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Using Group Policy Preferences to Map Drives Based on Group Membership

2016-06-28 · Posted in Active Directory

Public drive mappings

Producing a Group Policy Preference item to create public drive mappings is simple. The GPO containing the preference item is typically linked to higher containers in Active Directory, such as a the domain or a parent organizational unit.

Configuring the drive map preference item.

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Figure 1 Configuring mapped drive preference item

Newly created Group Policy objects apply to all authenticated users. The drive map preference items contained in the GPO inherits the scope of the GPO; leaving us to simply configure the preference item and link the GPO. We start by configuring the drive map preference item by choosing the Action of the item. Drive map actions include Create, Replace, Update, and Delete. These are the actions commonly found in most preference items. Create and Delete actions are self-explanatory. The compelling difference between Replace and Update is that Replace deletes the mapped drive and then creates a new mapped drive with the configured settings. Update does NOT delete the mapped drive– it only modifies the mapped drive with the new settings. Group Policy Drive Maps use the drive letter to determine if a specific drive exists. The preceding image shows a Drive Map preference item configure with the Replace action. The configured location is a network share named data; hosted by a computer named hq-con-srv-01. The configured drive letter is the G drive. All other options are left at their defaults. This GPO is linked at the contoso.com domain.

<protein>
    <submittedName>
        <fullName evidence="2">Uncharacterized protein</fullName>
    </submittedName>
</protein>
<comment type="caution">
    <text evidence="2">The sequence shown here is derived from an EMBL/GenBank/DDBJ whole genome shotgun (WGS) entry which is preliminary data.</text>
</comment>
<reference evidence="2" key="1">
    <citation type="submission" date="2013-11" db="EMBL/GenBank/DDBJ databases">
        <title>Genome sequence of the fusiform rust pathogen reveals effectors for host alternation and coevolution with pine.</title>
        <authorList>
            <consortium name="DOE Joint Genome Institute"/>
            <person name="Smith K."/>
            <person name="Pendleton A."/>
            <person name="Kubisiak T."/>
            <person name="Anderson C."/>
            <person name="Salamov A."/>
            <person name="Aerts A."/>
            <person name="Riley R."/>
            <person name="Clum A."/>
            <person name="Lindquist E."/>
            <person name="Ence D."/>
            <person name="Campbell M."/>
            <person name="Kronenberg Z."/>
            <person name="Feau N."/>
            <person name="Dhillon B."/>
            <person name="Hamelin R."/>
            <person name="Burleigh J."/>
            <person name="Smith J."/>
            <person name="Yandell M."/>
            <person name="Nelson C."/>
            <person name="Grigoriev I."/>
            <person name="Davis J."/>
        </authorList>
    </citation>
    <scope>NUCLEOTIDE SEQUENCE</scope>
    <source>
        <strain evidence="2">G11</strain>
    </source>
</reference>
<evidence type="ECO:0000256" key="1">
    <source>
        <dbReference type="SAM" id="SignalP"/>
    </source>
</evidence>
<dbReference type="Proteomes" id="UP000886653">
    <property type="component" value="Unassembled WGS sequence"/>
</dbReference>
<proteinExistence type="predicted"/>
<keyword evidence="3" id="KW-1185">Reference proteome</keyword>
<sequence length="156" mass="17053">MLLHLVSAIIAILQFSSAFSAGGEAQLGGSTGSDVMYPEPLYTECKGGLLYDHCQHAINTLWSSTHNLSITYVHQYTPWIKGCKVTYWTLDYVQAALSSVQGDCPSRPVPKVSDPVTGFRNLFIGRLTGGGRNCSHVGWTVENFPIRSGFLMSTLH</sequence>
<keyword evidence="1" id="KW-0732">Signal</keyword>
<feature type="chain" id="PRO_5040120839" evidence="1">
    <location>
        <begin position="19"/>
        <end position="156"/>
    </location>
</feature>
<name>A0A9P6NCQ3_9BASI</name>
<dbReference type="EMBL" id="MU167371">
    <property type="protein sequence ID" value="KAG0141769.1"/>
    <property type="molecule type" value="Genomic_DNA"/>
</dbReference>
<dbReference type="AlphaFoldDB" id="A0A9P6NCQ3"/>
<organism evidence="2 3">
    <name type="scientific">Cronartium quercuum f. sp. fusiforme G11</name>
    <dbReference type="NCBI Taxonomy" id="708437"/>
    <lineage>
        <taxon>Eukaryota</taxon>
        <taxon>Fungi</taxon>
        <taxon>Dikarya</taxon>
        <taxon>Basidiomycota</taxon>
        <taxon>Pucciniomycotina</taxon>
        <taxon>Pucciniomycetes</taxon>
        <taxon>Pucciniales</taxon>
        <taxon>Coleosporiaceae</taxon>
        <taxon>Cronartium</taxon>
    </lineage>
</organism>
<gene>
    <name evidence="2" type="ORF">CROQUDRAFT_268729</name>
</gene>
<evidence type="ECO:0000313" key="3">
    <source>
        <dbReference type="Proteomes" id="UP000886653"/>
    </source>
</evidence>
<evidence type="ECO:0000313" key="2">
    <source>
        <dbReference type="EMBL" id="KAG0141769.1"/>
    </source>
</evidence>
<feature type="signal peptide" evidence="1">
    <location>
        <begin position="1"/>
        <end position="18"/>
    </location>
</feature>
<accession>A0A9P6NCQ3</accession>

The results of this configuration are seen when using Windows Explorer on the client computer. The following picture shows a user’s view of Windows Explorer. We see there is one network location listed here, which is the G drive that is mapped to \hq-con-srv-01data.

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Figure 2 Public drive map client view

Later, we’ll see how to use exclusive drive mappings with public drive mappings as a way to exclude public drive mappings from a subset of users.

Inclusive drive mapping

Inclusive drive mappings are drives mapped to a user who is a member of (or included) in a specific security group. The most common use for inclusive drive maps is to map remote data shares in common with a specific sub set of users, such as accounting, marketing , or human resources. Configuring an inclusively mapped drive is the same as a public drive mappings, but includes one additional step. The following image shows us configuring the first part of an inclusive drive mapping preference item.

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Figure 3 Inclusive drive mapping

Configuring the first part of an inclusive drive mapping preference item does not make it inclusive; it does the work of mapping the drive. We must take advantage of item-level targeting to ensure the drive mapping items works only for users who are members of the group. We can configure item level targeting by clicking the Targeting button, which is located on the Common tab of the drive mapping item. The targeting editor provides over 20 different types of targeting items. We’re specifically using the Security Group targeting item.

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Figure 4 Security group targeting item